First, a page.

Opinion: SMBs are getting a chance to buy some of the same sophisticated information systems that only large enterprises once could afford to buy. The question is, are they also acquiring enterprise-scale headaches?
IT companies frequently talk as if the small and midsize business market they are all competing to serve is some newly discovered continent that is theirs to conquer.
But the fact is that companies like IBM, Hewlett-Packard, Sun Microsystems, Computer Associates, Microsoft, Oracle, SAP and a host of others have been selling hardware or software to SMBs for virtually as long as they have been in business. For more than 40 years IBM has been selling everything from Selectric typewriters to midrange computers the size of kitchen stoves to any SMB willing to pay for them.
These days they all put out press releases touting how much of the SMB market they command to impress the world with just how SMB-friendly they truly are.
What is really happening is that since the post-2001 IT recession, the industry has realized that most large enterprises have already modernized their computer systems and implemented high-end ERP (enterprise resource planning) suites and accounting, financial management, CRM (customer relationship management), sales automation and even manufacturing systems.
These companies are now spending money on incremental and strategic technology acquisitions aimed at solving specific business pain points or to fix headaches caused by their original ERP implementations.
The industry views SMBs as fertile ground not just because they make up a huge portion of the national economy. The SMB market is attractive because it hasnt been saturated with sales of ERP systems. This is mainly because it used to be SMBs and frequently the vendors themselves assumed that such big-ticket items were financially and technically out of their league. In many cases they were right.
Click here to read IBMs decision to market a version of its Informix Express relational database with automated installation features designed for small and midsize businesses.
But thats not true anymore: Enterprise IT vendors are now packaging and pricing their products to put them in reach of SMBs. They are also partnering with local and regional resellers and systems integrators to help SMBs select, configure and deploy enterprise information systems. Such support is a given because the majority of SMBs dont have the in-house IT resources normally required to deploy and maintain ERP applications.
The advent of hosted application services has also made it easier for SMBs to gain access to enterprise systems without making huge upfront investments in hardware and software. Its possible, perhaps even likely, that hosted services will become the preferred way for SMBs to deploy ERP systems.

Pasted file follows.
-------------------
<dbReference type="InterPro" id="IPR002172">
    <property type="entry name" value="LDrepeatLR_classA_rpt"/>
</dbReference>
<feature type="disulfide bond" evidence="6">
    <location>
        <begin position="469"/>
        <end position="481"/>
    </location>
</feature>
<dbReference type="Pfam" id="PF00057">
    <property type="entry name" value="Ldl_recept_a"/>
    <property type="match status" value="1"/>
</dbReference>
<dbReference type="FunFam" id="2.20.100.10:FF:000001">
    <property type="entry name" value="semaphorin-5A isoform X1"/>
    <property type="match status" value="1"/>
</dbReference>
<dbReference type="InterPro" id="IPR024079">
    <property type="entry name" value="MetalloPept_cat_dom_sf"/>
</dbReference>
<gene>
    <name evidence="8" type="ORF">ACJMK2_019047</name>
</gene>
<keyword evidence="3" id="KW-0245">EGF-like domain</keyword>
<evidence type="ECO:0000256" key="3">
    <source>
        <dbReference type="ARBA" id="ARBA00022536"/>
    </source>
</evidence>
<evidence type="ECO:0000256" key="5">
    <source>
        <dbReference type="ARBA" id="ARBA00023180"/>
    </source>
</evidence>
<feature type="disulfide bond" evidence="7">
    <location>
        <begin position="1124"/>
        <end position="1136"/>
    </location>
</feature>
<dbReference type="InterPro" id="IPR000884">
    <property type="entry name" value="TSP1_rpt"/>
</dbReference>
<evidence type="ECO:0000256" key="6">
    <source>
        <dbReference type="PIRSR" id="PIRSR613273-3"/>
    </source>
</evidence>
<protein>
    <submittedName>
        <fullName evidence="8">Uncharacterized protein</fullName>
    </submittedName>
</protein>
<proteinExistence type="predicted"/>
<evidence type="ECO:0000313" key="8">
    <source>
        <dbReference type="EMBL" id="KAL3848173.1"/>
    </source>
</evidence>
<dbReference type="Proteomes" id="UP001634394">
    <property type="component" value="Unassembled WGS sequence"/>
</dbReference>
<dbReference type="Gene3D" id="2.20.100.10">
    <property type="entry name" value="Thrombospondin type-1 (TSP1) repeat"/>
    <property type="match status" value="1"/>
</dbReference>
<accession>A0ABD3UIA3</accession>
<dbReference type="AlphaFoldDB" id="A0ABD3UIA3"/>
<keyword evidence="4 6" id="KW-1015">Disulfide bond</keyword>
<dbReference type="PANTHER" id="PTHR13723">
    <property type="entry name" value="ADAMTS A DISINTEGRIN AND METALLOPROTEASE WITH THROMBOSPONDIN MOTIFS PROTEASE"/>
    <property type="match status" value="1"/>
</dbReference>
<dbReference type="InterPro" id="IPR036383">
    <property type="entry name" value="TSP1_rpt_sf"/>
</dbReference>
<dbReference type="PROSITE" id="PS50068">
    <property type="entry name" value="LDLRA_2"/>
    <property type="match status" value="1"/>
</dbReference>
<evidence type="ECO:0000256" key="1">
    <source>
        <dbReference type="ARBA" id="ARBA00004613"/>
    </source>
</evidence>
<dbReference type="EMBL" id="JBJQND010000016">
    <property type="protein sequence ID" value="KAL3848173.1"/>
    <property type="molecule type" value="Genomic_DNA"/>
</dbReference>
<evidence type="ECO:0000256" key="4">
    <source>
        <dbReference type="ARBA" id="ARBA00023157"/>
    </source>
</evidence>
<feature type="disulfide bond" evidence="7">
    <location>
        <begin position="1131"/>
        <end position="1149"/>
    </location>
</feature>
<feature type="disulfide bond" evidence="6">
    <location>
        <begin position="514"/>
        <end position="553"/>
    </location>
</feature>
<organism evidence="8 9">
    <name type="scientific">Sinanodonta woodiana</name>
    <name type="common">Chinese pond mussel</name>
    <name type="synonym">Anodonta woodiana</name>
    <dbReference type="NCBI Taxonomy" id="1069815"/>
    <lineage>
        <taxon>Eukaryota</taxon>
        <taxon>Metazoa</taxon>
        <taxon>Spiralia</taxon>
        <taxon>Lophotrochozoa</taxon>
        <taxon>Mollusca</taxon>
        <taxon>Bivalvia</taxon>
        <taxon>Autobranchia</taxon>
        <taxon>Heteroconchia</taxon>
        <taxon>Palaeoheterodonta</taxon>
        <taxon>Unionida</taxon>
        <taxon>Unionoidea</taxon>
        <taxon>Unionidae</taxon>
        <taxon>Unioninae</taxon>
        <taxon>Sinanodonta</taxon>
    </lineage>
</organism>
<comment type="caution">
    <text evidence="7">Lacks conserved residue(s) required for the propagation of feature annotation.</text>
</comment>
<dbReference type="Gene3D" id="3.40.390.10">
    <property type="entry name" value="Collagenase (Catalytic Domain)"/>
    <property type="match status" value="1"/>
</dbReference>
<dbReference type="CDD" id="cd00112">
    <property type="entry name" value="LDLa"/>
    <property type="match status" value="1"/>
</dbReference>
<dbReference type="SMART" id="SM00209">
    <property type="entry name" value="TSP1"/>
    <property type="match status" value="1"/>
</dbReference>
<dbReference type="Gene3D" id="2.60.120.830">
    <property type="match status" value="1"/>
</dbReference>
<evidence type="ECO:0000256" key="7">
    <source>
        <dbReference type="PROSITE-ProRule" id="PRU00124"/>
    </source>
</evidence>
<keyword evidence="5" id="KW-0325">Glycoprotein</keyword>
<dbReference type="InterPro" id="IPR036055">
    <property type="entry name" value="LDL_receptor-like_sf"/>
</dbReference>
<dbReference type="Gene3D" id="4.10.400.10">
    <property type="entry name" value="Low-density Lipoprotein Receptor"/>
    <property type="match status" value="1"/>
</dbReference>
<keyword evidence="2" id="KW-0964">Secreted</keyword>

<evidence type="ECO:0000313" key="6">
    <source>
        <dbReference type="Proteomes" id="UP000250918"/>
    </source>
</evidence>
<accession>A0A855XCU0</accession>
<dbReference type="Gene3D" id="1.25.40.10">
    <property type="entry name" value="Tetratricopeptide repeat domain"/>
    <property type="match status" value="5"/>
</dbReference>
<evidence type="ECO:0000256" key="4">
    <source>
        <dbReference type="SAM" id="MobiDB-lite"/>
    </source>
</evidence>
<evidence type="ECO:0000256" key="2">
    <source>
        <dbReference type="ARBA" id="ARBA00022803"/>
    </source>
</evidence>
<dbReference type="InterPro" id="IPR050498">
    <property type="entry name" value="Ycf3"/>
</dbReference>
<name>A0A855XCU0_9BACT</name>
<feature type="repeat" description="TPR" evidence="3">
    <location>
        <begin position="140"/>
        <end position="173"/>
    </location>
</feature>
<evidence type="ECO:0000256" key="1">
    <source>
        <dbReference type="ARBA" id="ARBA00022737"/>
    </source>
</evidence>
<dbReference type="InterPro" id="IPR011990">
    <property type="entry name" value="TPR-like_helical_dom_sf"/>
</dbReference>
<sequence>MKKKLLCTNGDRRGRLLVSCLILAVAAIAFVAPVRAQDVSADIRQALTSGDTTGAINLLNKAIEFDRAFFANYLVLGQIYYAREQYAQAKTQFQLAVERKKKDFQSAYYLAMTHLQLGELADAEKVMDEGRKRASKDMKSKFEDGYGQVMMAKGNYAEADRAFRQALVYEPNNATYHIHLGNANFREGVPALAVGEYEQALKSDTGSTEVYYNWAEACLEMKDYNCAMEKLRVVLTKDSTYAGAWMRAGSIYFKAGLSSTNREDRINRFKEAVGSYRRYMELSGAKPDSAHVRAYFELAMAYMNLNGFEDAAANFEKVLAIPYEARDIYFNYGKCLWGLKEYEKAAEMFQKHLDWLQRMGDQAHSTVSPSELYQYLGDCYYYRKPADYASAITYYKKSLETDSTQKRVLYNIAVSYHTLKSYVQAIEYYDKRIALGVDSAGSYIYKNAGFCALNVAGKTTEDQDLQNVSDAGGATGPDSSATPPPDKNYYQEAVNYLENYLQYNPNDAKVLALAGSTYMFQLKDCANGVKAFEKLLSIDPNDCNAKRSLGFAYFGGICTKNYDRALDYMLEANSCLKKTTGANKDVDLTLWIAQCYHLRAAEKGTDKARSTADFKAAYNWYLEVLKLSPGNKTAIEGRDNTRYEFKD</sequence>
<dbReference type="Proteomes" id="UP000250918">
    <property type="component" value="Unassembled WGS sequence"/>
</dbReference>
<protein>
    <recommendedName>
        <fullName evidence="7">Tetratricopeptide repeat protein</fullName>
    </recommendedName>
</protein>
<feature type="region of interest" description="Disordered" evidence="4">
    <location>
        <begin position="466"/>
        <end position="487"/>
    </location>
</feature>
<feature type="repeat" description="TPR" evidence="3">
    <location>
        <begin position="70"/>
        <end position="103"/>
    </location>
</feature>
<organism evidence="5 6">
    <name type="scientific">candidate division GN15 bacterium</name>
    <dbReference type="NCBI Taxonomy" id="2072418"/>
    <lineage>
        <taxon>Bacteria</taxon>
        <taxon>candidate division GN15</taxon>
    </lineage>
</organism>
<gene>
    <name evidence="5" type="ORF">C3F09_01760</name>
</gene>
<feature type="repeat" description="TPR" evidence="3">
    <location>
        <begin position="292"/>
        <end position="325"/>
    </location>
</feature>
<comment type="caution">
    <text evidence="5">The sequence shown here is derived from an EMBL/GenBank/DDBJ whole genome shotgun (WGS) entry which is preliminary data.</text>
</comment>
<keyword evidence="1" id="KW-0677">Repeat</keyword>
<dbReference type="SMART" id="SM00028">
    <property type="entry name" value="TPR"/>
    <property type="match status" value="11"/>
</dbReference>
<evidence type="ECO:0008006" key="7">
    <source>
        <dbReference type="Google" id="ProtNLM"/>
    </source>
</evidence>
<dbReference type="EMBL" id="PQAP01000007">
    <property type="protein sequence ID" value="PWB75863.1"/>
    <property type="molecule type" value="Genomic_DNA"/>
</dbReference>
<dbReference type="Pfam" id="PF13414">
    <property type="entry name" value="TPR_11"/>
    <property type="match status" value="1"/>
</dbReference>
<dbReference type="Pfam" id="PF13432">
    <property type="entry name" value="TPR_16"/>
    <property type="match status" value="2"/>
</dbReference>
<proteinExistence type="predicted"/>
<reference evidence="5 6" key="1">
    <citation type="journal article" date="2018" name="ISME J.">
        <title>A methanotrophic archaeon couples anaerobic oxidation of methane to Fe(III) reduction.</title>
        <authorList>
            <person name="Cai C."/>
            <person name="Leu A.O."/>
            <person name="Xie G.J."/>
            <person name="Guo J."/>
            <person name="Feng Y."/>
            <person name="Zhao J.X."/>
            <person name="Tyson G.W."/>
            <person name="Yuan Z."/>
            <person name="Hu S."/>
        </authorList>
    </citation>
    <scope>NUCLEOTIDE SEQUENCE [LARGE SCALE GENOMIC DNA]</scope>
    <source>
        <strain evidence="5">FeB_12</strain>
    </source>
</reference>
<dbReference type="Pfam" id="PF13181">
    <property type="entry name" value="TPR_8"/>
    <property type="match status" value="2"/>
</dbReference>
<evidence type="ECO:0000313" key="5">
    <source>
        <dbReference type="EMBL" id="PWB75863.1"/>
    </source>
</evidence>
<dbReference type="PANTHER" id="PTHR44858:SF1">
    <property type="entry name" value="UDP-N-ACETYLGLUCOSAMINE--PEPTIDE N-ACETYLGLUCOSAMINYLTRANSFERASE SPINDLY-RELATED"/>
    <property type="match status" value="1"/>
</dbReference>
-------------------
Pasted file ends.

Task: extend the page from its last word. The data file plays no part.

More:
Half the risk in deploying enterprise-scale software is the customization and application development thats usually required to get a major system up and running. Many a rich and prosperous corporation has seen its bottom line take a hit from ERP deployments that were badly planned, over budget, impossibly late and ultimately total failures that had to be replaced at huge expense.
SMBs shouldnt be expected to relearn the same painful lessons that large enterprises faced when they deployed their latest ERP systems. Plus, SMBs have more at stake because the failure of such a major IT project could conceivably send them into bankruptcy. That is why the IT industry has an obligation to reduce the risks to SMB customers if they are going to focus their sales efforts in this market.
Software companies have been trying to make their products easier to deploy with less of the customization and software development required to get a new system up and running. But it still takes months to set up the latest hosted application services. The industry still has a long way to go before it can offer true turnkey ERP systems that an SMB could install with a few CD-ROMs.
The migration of enterprise-scale applications into the SBM market will stall if customers cannot be confident that they will get a high-power system that works as promised at a price that they can afford to pay.
And software and hardware vendors cant take a "one size fits all" approach to the SMB market by slapping together a few basic application and server packages and letting the customers fend for themselves.
Click here to read why SMBs can be overwhelmed by the sheer selection of enterprise applications the software industry is marketing to them.
If anything, the SMB market is even more diverse and complicated than the large-enterprise market. If an SMB is willing to spend significant money for an enterprise-grade information system, the organization should get one that is actually tailored for its needs and market requirements.
SMB customers have a right to expect the IT industry to understand their needs as well as it understands the needs of the large enterprise customers.
John Pallatto is a veteran journalist in the field of enterprise software and Internet technology. He can be reached at firstname.lastname@example.org.
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